I was recently reading a literature on a research in psychology where a researcher was testing when will a house fly stop eating. He found that the food which the fly consumes passes through the gullet where there is a nerve which recognizes how much food has passed through. The desire to consume itself is triggered by another nerve in its legs so that when these sensors sense food it will start eating and when the gullet nerve indicates enough is enough, it will stop eating. The researcher continued his experiment by surgically removing the gullet nerve and found that the fly went on consuming food though it bloated the fly to a level where it could burst. This tendency is also found in ants who serve as store houses of food and keep bloating unmindful of its consequences.


Are Our Corporates bursting with risks?

This example is very relevant for the Indian Companies when we talk of Information Security risks or ITA 2008 compliance requirements. It appears that the corporates have no means of measuring how much of risk they are consuming and maintain an infinite risk appetite. In the field of financial investments the market is more mature and corporates have some measure of their risk appetite and a sense of how far they can go before they say “Enough is enough” and pull out their risky investments. Unfortunately in the field of “Information Risk” managements donot have the same understanding of the risk environment, the threats and vulnerabilities and therefore fail to take appropriate risk mitigation measures. Even those who have crossed this threshold for various reasons and instituted some kind of risk management measures also may fail to understand the efficacy of “Controls” and be satisfied with “Controls for the sake of audits” rather than “Controls for the sake of security”.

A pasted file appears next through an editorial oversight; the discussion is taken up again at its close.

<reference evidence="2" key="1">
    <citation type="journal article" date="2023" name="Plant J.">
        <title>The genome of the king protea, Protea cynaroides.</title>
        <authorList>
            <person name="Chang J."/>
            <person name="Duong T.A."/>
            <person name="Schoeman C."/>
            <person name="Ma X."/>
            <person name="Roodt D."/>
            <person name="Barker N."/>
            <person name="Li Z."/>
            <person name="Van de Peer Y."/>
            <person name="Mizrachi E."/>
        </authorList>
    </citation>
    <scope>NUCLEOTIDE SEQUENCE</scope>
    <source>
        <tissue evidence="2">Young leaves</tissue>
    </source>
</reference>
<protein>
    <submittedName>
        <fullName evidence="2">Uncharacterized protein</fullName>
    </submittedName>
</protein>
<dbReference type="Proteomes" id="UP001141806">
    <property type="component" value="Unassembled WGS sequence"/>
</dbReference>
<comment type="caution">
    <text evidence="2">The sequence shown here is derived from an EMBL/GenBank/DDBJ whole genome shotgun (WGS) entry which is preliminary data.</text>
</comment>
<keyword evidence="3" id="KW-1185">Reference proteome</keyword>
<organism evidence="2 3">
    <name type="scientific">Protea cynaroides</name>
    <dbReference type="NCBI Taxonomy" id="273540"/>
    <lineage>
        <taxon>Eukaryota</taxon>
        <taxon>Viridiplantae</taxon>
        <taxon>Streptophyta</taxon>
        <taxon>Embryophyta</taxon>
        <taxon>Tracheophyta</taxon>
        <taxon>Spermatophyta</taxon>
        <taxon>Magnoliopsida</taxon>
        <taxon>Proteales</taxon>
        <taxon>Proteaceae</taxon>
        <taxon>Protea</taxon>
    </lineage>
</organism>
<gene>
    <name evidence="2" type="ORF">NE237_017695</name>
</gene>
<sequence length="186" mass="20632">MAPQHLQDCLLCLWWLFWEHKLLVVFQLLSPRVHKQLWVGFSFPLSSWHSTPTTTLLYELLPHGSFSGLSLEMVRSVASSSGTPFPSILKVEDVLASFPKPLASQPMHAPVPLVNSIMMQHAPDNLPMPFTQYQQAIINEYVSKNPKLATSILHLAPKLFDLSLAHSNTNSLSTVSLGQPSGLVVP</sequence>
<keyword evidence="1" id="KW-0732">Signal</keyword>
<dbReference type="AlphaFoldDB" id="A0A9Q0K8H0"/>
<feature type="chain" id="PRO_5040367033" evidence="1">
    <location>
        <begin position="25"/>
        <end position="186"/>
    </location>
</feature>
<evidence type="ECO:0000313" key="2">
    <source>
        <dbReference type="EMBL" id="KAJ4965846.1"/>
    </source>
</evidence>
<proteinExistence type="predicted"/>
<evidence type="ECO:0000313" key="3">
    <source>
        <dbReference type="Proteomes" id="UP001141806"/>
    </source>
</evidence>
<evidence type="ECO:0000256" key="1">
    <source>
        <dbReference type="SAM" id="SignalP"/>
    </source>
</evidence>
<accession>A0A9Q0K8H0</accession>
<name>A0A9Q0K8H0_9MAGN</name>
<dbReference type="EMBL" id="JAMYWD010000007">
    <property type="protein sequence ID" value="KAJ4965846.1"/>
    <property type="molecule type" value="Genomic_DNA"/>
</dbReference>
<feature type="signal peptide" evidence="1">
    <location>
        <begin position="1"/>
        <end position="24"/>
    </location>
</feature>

CISOs in every organization therefore have the biggest task of trying to get the attention of the top management to their field of work and often find it the more challenging aspect of their job. The problem with many CISOs is that they are good in their security related knowledge but are weak in public relations or communication capabilities.

I therefore suggest that CISO s should consider “Communication Skills” as part of their required skill sets and keep enhancing their skills through appropriate training on this facet of management from time to time. This could result in a better communication of risk to the top management and ensure that the risk appetite of an organization does not cross the limit of danger.

I invite CISOs to share their views on “What is the risk appetite of my organization?” and share what risk appetite measurement strategies they adopt in their organization.